The family of Debbie Hall, who died last week after a long battle with cancer, have paid tribute to her and to the strength of support they have received.

Debbie was only 50 when she died last Wednesday after a five-year fight with liver and bone cancer.

She had previously battled cancer in 2003, at the age of just 32 - receiving the diagnosis just four days before joining Cumbria Police.

Following the news of her death, hundreds paid tribute to Debbie across social media, with those who knew her describing Debbie as kind, warm and deeply committed to helping others.

Debbie’s family thanked the local community in a statement passed on to the Cumberland News.

“We are totally devastated by the passing of Debbie.

“We would like to thank you all for your kind condolences and supportive messages.

“Debbie was devoted to her family and did not let her illness prevent her being a fantastic loving mam, nana, daughter and sister.

“We are all very proud of Debbie’s achievements, including being a serving police officer which has allowed her to raise further cancer awareness.

“This led to Debbie been awarded recognition from the British Association for Women in Policing.

“This was a very proud moment for Debbie.

“Debbie has had an amazing life and we are comforted by the love and affection she gave us.

“Debbie never wanted to be defined by her illness, but in her usual unselfish way she wanted to help and prevent other people from suffering.

“Debbie helped people throughout the country, with advice and guidance.

“Despite her profile, Debbie was a private person and at this time we would appreciate time to allow us as a family to come to terms with the passing of such a beautiful woman we are all very proud of.”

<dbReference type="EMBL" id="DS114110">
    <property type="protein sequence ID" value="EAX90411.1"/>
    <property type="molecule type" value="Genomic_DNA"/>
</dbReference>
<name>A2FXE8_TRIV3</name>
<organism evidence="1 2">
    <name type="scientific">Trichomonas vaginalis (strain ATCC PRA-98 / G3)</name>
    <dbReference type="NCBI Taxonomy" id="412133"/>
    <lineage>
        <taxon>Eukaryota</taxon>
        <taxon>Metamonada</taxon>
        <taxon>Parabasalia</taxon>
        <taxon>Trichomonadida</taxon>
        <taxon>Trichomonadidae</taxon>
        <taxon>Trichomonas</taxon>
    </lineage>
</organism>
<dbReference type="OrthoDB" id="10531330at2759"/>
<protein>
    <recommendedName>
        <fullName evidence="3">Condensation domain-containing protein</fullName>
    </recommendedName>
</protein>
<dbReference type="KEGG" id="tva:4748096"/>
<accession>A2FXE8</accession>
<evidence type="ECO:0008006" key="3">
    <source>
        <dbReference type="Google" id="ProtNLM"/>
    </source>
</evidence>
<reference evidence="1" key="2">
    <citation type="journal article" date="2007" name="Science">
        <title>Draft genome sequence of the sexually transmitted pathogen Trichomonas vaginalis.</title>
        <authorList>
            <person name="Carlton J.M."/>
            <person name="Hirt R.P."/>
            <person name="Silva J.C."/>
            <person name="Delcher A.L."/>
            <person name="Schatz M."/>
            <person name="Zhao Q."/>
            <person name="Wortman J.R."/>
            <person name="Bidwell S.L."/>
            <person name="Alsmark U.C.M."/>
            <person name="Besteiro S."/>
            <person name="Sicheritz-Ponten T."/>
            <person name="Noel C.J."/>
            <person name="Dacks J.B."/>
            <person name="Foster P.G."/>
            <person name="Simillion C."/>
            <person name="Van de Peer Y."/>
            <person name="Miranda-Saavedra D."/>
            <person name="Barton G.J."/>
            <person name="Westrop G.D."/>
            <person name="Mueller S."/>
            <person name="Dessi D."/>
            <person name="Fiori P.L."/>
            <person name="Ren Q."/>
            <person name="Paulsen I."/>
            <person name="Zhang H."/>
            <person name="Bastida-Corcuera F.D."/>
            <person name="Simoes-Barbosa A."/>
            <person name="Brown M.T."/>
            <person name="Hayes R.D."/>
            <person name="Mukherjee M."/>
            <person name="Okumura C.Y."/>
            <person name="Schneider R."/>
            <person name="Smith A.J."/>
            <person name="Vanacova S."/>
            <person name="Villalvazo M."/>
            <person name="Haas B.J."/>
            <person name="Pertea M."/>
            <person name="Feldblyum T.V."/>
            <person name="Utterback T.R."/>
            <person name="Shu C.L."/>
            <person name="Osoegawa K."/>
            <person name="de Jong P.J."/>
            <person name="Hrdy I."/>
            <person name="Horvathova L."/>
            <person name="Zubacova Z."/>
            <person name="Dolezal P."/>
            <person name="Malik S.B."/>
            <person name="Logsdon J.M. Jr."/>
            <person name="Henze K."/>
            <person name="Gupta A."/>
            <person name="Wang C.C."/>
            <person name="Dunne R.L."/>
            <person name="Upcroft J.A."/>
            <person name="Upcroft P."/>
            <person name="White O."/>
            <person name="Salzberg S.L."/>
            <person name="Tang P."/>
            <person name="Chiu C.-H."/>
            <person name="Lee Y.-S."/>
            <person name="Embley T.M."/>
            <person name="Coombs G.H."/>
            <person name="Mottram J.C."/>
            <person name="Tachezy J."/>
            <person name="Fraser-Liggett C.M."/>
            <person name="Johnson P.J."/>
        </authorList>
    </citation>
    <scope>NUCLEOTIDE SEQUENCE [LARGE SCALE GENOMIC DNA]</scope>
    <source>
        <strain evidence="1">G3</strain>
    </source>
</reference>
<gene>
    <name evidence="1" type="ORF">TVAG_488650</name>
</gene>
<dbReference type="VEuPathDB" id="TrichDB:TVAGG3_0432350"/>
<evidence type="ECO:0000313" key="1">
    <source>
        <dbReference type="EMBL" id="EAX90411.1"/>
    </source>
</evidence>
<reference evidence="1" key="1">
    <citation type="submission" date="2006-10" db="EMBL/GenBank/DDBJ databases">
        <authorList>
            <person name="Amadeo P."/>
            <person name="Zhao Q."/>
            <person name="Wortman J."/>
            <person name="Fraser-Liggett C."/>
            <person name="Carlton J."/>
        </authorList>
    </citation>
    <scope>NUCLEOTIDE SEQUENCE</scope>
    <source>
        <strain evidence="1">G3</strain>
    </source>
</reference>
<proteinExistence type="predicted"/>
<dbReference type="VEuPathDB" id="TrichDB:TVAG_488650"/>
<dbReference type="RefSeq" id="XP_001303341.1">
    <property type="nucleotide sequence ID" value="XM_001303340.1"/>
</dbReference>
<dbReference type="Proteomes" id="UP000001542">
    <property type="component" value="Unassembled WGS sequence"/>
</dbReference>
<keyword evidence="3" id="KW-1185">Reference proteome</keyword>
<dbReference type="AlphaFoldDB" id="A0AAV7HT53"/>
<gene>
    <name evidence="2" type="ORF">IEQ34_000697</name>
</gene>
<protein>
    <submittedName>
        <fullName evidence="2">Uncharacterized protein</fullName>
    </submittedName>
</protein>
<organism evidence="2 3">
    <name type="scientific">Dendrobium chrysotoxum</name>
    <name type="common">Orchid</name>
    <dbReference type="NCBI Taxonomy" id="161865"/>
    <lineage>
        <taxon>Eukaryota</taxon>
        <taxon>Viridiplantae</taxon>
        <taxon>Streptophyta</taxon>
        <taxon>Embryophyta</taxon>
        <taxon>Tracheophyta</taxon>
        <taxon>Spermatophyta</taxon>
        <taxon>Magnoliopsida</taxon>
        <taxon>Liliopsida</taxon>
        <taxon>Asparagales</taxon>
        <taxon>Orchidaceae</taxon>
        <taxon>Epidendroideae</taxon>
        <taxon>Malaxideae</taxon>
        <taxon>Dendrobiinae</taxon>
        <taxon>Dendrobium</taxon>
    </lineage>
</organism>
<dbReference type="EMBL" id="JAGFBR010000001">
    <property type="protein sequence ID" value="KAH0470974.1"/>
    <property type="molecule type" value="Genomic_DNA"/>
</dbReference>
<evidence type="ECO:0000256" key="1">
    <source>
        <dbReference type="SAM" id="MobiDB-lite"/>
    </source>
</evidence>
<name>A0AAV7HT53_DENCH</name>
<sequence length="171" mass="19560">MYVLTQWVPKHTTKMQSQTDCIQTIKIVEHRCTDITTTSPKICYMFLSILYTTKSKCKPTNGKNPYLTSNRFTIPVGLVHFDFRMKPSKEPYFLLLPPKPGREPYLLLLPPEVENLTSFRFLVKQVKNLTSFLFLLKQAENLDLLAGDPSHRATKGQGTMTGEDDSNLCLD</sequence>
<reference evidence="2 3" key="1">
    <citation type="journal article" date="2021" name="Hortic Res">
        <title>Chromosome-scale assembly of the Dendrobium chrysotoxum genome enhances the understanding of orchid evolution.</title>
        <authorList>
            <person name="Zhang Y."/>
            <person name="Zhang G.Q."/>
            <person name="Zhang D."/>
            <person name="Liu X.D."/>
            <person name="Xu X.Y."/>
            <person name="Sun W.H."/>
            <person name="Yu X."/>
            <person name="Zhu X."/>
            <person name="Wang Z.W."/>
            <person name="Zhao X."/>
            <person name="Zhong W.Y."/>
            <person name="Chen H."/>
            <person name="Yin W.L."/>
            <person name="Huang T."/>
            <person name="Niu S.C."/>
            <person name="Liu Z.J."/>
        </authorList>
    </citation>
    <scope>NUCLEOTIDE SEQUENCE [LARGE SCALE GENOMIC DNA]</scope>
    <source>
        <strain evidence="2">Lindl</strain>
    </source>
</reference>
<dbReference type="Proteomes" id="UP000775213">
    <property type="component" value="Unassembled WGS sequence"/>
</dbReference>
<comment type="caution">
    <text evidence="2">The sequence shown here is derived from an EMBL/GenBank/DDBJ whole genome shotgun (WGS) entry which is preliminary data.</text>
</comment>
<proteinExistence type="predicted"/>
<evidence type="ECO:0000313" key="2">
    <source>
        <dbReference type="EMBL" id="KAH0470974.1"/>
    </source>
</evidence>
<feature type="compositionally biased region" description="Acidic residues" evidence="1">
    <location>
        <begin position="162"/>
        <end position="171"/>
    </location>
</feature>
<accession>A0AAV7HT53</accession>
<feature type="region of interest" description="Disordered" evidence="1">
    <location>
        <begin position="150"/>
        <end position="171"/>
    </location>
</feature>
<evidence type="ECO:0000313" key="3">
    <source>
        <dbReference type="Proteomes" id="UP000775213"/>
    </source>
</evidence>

Since day one, Debbie refused to let cancer get the better of her. She became a tireless campaigner for cancer awareness and an equally tireless fundraiser for cancer research, raising tens of thousands of pounds through sponsored challenges and charity nights - even a skydive.

Even while attending the police treatment centre in Perthshire, Debbie could be found visiting local businesses, helping to raise awareness of cancer and funds to fight it.

She also became involved with MacMillan Nurses, supporting newly diagnosed cancer patients and their families.

Debbie took all of this on alongside her duties as a Cumbria Police constable.

She undertook a number of roles within the force, including as Currock and Upperby’s community police officer, working in the constabulary’s control room and working as part of a multi-agency hub.

In recognition of Debbie’s ability to inspire others through all she did, she received an award from the British Association for Women in Policing in July 2017.

Even at the awards ceremony she continued to inspire - receiving a standing ovation at the close of her passionate speech to the crowd.

Paying tribute to Debbie, Cumbria Police Chief Constable Michelle Skeer said that it was with “deep sadness” that she learned of her death.

“Any death within the police family hits us all hard. Debbie was a well-liked, professional officer who was highly thought of by her colleagues,” Chief Constable Skeer said.

“She was battling an illness for some time. Her dedication and commitment to her duties as a police officer were a testimony to her determination and strength of character.

“The funds raised for her shows how highly thought of she was by family, friends, colleagues and the wider community.

“All our thoughts are with Debbie’s family and friends at this difficult time and our heartfelt condolences go out to them.”